According to a survey distributed the day of the event, 90% of companies answered that hiring international personnel is either ‘necessary’ or ‘somewhat necessary’. Approximately half of participating companies said they needed to hire highly skilled personnel with specialised skills and knowledge, and approximately 30% said that they needed to employ workers for skilled and unskilled labour. This is amidst trends of expanding companies, global advancement, and a lack of personnel. With a decreasing labour pool caused by a rapidly declining population, it is of the utmost importance to secure global personnel in order to support local communities. Also, as a result of globalisation, many companies are expanding overseas and would like to hire global personnel with intimate knowledge about the inner workings of the countries they are expanding into. However, as many companies are unaware of how to secure said individuals for employment, etc., there are many companies that would like to be matched with talented individuals.
On the other hand, the survey found that most international students requested that Nagano Prefecture create a job search website for foreign nationals, and more than half requested that information sessions explaining joint enterprises in the prefecture be held. While general information sessions are primarily held in large cities such as Tokyo and Osaka at present, it became apparent that local companies and international students feel a need for there to be more global career fairs.
Furthermore, this career fair was held for a range of participants, including first year international students and JET Programme participants, to create a chance for participants to learn about companies within the prefecture shortly after arriving in Japan as well as to ensure the creation of a venue for participants to be matched with a wide range of prospective employers.
Because of the follow up surveys with participating industries, the opinions of participating companies and individuals—furthermore, thanks to cooperating companies, universities, and organisations in the prefecture as well as the prefectural government—we were able to discern the needs of numerous companies and the requests of JET Programme participants and international students; we found that venues for matching them and sharing information are needed.
It is crucial to create avenues in the prefecture for global personnel to utilise their skills and knowledge and for them to actively contribute, such as providing this kind of employment support, so we can ensure that global personnel in the prefecture such as highly knowledgeable international students will not leave Nagano prefecture or move overseas.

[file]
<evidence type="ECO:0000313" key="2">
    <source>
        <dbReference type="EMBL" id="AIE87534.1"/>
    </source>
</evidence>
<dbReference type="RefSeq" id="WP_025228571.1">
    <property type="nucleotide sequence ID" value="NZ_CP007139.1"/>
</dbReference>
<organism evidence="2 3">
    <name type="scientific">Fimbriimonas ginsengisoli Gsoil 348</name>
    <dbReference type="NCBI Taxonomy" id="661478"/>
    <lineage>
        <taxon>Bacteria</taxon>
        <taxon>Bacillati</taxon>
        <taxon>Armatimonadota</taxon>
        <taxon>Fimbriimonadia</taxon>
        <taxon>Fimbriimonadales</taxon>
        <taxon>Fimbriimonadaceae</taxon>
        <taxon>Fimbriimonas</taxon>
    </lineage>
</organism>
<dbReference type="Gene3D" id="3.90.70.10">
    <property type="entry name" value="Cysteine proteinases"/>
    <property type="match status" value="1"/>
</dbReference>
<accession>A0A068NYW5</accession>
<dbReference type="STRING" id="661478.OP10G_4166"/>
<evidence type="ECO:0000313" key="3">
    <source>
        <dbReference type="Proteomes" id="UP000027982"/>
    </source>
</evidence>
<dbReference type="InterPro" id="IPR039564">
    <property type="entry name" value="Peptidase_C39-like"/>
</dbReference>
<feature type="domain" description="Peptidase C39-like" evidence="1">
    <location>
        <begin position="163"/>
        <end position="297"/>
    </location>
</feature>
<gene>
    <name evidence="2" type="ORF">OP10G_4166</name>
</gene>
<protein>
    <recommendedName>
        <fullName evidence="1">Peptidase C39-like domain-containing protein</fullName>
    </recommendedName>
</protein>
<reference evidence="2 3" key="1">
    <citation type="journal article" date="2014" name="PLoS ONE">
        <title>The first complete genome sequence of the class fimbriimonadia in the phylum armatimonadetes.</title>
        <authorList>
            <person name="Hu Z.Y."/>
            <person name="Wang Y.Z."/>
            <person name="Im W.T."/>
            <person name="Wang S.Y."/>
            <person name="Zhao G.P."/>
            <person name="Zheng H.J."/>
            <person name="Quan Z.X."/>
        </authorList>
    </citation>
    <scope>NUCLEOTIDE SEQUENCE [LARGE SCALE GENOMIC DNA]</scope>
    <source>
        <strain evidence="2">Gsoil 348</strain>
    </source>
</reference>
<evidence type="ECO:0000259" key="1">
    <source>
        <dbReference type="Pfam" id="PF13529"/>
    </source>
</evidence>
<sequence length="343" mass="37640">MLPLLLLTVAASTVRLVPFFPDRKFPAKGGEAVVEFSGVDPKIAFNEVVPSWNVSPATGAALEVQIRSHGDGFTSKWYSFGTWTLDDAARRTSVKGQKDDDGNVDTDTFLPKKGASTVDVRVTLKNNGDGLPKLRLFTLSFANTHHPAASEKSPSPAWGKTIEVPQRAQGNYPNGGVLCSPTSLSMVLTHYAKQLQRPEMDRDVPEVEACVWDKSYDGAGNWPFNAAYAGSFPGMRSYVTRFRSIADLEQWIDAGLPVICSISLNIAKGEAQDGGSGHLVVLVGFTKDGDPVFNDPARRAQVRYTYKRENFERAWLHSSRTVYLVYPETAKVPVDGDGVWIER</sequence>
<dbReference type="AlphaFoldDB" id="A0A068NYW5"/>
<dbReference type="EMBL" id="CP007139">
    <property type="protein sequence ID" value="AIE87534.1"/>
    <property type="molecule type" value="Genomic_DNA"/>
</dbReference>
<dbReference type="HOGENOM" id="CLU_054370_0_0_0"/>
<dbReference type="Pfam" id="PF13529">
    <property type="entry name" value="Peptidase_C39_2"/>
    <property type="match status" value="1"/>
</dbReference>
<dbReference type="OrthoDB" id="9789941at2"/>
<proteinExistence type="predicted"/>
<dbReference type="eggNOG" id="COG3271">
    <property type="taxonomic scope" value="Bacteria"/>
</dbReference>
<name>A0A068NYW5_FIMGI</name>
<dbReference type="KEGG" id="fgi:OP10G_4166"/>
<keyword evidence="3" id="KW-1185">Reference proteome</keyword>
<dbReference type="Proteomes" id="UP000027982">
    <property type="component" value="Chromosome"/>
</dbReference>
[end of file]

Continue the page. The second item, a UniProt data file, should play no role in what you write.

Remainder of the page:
*The Japanese version of this article was originally published in CLAIR Forum, 334th edition.
Adam H. Lisbon, Former Kobe City ALT, 2004-2007 & Emily Frank, Former Hokkaido ALT 1993-1996
For some JETs, returning home can be more difficult than their arrival in Japan on the JET Programme. While life in the inaka (and cities) can start out a bit isolating, most JETs persevere, connect with their schools and communities, and may even come to think of their towns as their new home. Eventually, many JETs find their way back to their countries of origin only to unexpectedly face reverse culture shock. Furthermore, they need to discover their professional identities and how JET has made them exceptional candidates for their future careers.
The Rocky Mountain Chapter of JETAA and fellow Alumna Emily Frank, now a professional career counsellor, have been working together to help alumni overcome these challenges. Our sister chapters in the US’s largest cities have traditionally held career seminars and meishi exchanges to help JETs network and prepare for the job market. However, the Rocky Mountain region covers over 1 million square kilometres across four US States: Colorado, New Mexico, Utah, and Wyoming. Networking and career building are difficult in our region because of the vast distances and relatively sparse population.
When Emily first approached the JETAARM board about career counselling for newly returned JETs, offering help in person, over the phone, and even Skype, we knew we had a great opportunity to help JETs make the transition to becoming professionals. With generous support from CLAIR NY, we were able to start offering the Rocky Mountain JETs subsidized career counselling sessions.
Emily herself knows the transition well; an ALT Hokkaido JET (1993-1996), she loved JET but knew her future wouldn’t be in teaching. Like many of us she tried a number of different jobs upon returning home: translating Japanese for a law firm, coordinating exchange students’ trip to Colorado from Japan, culinary school, and working at a book store. She tried all these different things and still couldn’t figure out what she wanted to do. Emily herself met with a career counsellor which sparked her own discovery of the profession.